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Pay down your debt

Investment planning can often be seen as a luxury for the financially stable but advisers say that it's especially important for those who are starting out in their careers or are struggling with debt.

"Sometimes people think they're not earning enough money to go and sit down with a financial adviser or talk to a professional," said Sara Zollo, an adviser and financial planner with Sun Life Financial.

"I think that's a mistake. I think the sooner you do... the sooner your situation will reverse itself and head into the black faster. Having a plan is valuable."

Zollo says her clients range from wealthy individuals with $1 million or more in liquid assets to recent college graduates embarking on their first job to those who are dealing with spending more than they earn.

The initial advice she gives all clients is to first work out a budget and do a cash flow analysis that will show whether the client is running a surplus or a deficit each month.

While it is vital to reduce debt, Zollo suggests the allocation should be comprised of 80 per cent of available funds being put towards debt, with 20 per cent set aside in a temporary savings account.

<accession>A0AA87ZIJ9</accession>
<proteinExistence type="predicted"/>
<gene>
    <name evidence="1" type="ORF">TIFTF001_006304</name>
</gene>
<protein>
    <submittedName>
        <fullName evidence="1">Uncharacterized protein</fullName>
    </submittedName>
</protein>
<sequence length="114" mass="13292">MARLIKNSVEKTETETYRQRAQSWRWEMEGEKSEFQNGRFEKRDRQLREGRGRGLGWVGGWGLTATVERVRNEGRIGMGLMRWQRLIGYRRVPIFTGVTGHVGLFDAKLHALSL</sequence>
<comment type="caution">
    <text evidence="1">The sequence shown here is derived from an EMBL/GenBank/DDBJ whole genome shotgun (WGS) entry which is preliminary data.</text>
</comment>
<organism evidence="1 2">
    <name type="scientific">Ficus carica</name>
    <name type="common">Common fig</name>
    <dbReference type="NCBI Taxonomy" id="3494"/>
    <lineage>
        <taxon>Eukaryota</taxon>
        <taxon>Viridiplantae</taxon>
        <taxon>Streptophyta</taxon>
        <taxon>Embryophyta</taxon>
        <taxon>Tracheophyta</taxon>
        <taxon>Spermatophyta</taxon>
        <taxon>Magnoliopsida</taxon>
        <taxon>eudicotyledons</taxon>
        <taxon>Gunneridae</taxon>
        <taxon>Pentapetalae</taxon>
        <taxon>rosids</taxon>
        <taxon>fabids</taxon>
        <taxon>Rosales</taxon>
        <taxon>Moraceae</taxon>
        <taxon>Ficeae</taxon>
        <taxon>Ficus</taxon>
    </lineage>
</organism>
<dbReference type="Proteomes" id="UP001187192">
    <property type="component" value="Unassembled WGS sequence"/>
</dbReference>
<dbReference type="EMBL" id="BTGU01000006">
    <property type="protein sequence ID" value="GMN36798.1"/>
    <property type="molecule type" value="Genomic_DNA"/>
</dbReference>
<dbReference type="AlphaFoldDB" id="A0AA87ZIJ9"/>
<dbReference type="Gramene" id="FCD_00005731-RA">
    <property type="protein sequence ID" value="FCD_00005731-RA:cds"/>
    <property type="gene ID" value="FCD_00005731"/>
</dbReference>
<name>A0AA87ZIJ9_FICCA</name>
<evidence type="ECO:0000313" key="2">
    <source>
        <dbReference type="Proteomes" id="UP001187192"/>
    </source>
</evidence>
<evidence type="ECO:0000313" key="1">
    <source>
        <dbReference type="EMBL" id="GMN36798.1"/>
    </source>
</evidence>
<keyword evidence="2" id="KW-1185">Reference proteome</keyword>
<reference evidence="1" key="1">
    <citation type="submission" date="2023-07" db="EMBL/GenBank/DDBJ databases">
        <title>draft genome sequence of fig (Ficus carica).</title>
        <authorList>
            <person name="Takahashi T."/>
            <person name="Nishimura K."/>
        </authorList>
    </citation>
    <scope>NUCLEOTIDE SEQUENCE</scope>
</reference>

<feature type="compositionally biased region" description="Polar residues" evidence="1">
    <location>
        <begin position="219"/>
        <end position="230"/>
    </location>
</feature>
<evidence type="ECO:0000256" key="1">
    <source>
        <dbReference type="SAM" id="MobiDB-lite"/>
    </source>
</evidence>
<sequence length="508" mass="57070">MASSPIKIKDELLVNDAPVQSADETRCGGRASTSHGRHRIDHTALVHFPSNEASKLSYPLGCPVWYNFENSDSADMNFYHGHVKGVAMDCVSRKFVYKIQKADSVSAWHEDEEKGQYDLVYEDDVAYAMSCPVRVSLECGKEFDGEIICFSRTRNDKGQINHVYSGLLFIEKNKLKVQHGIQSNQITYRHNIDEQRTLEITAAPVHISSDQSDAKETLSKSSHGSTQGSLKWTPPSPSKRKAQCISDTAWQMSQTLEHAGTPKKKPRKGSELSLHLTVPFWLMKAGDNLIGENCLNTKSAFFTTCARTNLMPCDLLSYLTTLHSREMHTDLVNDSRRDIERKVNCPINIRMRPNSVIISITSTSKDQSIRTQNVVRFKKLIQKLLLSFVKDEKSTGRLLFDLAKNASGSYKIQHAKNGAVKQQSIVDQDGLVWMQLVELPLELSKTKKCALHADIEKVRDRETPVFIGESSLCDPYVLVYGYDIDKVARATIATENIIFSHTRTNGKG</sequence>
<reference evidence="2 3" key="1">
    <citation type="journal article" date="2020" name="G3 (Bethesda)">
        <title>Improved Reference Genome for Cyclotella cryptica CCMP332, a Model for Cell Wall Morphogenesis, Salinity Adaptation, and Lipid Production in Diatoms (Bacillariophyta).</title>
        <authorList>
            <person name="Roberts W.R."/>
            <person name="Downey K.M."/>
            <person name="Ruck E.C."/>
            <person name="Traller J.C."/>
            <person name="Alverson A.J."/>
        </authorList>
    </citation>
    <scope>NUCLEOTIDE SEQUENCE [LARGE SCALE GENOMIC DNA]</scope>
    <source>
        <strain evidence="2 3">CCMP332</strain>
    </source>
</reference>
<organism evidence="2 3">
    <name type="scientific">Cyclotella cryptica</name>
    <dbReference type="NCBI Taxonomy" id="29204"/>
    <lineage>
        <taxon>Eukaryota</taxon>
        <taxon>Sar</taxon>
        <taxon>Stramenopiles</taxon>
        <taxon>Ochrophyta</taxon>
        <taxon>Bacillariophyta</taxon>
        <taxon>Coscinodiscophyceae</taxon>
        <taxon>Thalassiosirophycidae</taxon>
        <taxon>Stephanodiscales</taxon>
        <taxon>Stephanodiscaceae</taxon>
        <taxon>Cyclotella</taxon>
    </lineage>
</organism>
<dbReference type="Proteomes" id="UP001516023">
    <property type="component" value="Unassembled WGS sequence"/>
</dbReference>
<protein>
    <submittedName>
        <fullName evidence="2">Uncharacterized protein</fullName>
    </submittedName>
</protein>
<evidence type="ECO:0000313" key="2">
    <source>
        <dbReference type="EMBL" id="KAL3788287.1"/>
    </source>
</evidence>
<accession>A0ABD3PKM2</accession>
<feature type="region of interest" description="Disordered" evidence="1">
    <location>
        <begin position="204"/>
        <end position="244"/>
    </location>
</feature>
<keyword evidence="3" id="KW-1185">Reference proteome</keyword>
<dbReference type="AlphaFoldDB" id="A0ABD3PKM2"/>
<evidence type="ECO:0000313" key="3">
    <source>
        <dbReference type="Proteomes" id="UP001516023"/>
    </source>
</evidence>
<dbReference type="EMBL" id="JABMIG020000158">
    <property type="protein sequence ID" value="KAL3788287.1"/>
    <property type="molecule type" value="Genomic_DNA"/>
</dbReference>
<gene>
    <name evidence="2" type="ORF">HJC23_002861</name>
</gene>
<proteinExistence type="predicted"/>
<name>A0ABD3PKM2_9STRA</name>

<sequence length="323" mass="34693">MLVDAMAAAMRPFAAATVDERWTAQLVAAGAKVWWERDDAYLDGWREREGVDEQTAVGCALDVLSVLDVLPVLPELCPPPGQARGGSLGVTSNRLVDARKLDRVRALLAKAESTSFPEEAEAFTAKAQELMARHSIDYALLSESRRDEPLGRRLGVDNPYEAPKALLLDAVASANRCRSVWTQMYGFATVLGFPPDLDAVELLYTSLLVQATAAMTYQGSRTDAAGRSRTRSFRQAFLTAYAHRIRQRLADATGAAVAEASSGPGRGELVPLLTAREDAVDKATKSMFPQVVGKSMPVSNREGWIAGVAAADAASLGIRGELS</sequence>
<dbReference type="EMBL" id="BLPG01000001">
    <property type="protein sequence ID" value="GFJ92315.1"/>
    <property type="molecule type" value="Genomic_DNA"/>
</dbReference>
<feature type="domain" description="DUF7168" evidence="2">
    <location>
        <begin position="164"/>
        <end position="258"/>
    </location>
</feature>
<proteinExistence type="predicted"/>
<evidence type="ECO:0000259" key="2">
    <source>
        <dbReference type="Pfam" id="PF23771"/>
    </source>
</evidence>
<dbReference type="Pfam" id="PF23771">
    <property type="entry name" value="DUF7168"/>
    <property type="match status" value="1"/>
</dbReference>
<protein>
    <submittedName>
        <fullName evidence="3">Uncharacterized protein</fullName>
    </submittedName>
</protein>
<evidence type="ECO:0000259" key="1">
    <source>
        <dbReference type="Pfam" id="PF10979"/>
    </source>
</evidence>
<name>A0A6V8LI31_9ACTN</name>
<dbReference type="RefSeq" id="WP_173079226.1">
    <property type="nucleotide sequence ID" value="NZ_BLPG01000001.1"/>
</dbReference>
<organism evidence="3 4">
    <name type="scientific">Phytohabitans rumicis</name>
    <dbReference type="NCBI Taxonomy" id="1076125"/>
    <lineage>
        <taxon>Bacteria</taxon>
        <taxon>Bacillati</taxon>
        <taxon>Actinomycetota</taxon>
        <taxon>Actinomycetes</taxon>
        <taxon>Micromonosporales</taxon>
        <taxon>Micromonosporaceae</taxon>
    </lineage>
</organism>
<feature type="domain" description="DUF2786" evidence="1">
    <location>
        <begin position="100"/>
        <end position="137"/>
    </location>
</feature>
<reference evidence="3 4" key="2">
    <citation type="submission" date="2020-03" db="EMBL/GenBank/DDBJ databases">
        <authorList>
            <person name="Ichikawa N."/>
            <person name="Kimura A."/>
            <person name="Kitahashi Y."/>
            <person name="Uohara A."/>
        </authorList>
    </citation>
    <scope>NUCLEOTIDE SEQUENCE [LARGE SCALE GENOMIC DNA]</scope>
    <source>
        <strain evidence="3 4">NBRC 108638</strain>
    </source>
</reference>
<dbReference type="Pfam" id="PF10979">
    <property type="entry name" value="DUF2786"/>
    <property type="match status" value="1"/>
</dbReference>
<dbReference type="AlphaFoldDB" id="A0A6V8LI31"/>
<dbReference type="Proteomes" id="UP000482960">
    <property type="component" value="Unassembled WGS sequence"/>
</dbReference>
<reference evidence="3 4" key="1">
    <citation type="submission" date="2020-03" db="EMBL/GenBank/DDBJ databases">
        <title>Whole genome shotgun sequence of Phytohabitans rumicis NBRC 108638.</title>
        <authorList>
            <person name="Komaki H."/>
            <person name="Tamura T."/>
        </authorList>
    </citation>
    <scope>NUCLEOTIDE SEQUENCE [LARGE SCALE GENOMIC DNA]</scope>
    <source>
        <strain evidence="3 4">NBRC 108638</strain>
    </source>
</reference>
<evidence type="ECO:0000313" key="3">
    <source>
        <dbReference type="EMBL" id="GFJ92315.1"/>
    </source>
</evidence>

"Let's say there is a miscellaneous expense like your car breaks down, then these people are going to use their credit card and add to their debt because they don't have an emergency fund," she said. "They end up being like a hamster on a hamster wheel."

It can take four or five years to pay down debt, and to go that long without any savings or financial plan would be a critical mistake, says Zollo.

A general rule of thumb is to have three to six months of household expenses set aside in the event of an emergency.

Jason Heath, a fee-based financial planner, notes that those with low to moderate incomes may not benefit, and in some cases, even be penalized if they invest in a registered retirement savings plan.

"The real benefit of an RRSP is getting a tax deduction when you're in a high tax bracket and pulling the money out when you're in a low tax bracket," he said.

"When your income is low to begin with, it's not inconceivable that you're putting the money in at a low tax bracket and pulling the money out at a high tax bracket. Sometimes the higher tax in retirement isn't even necessarily specifically from income tax, it can be from government tax benefits."

In that case, Heath said a tax-free savings account may be a better option, but only if debt has already been paid off.

"For someone in a low tax bracket or low income who may have debt, saving money in a TFSA at one per cent (interest) when they have mortgage debt at four per cent, a line of credit at eight per cent or credit card debt at 18 per cent or more doesn't really make any sense," he said.

"Whether you pay down debt or save, the ultimate goal is to increase your net worth. Debt repayment can be the best investment they can make. The less debt you have, the more you can save for the future."

Laurie Campbell with Credit Canada says the best financial advice for someone with a low income is to ask for help if you need it.



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